European Helio- and Asteroseismology Network (HELAS)
Local Helioseismology Network Activity
SDO Outreach Material
NASA's Solar Dynamics Observatory is designed to help us understand the Sun's influence on Earth and Near-Earth space by studying the solar atmosphere on small scales of space and time and in many wavelengths simultaneously. It is a space based observatory that was launched in February 2010 which observes the Sun 24 hours per day, 7 days per week, 365 days per year.
The focus of the general science is on
i. discovering how the Sun's magnetic field is generated and structured
how this magnetic energy is stored and released into
The released energy is what primarily dictates Space Weather as the solar wind ejects charged particles far into the solar system affecting the atmospheres of all the planets, including the Earth's.
SDO has three instruments onboard:
i. The Helioseismic and Magnetic Imager (HMI) measures the solar oscillations and photospheric magnetic fields with unprecedented resolution;
ii. the Atmospheric Imaging Assembly (AIA) takes high resolution images of the different layers of the Sun's atmosphere;
iii. and the Extreme Ultraviolet Imaging Experiment
(EVE) measures the Sun's ultraviolet brightness.
Each of these instruments contributes to the further understanding of our closest star. The SDO is the successor to SOHO which is still in operation (since 1996), and as such each instrument has higher cadence and spatial resolution making SDO the preeminant solar observatory.
How does SDO help local helioseismology?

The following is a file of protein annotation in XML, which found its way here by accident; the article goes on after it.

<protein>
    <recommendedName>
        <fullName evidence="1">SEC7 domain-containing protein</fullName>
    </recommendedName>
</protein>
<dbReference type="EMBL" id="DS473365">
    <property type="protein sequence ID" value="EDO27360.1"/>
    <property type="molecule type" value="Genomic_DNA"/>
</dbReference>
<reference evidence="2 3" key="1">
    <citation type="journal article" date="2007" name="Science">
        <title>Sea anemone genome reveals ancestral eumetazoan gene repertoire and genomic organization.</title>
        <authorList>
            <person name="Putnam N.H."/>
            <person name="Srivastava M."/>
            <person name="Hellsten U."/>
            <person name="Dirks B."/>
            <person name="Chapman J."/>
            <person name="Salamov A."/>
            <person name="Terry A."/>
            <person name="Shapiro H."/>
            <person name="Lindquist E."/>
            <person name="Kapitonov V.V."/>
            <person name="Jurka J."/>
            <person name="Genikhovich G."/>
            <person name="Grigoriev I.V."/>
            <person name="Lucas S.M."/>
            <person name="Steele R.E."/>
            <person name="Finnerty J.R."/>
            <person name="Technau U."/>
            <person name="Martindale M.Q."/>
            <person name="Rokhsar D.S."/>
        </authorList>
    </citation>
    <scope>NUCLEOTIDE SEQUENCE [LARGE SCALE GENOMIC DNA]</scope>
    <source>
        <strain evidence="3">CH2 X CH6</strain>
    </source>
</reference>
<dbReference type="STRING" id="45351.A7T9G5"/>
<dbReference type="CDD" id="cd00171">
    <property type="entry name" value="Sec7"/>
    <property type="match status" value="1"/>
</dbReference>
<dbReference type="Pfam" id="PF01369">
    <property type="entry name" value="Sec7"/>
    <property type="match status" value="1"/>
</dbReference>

The Helioseismic and Magnetic Imager makes measurements of the motion of the solar photosphere for helioseismology as well as measurements of the polarisation of a spectral line to study all three components of the photospheric magnetic field. It is designed to study the origin of solar variability and to characterise and understand the Sun’s interior and the various components of magnetic activity. In particular,
- the solar dynamo: how deep is it located? how thick is it? how does it vary? what happens to the magnetic field in the convection zone?
- sunspots and active regions: how do they form? how do they remain intact? what determines their lifetime and evolution?
- the connection from the interior to the exterior: how does the magnetic activity in, and at the surface of, the Sun influence the activity in the chromosphere and corona?
- predictive power: can we forecast space weather using the solar oscillations as a precursor?
Analysis of the observations made by the HMI will hopefully answer these imposing questions.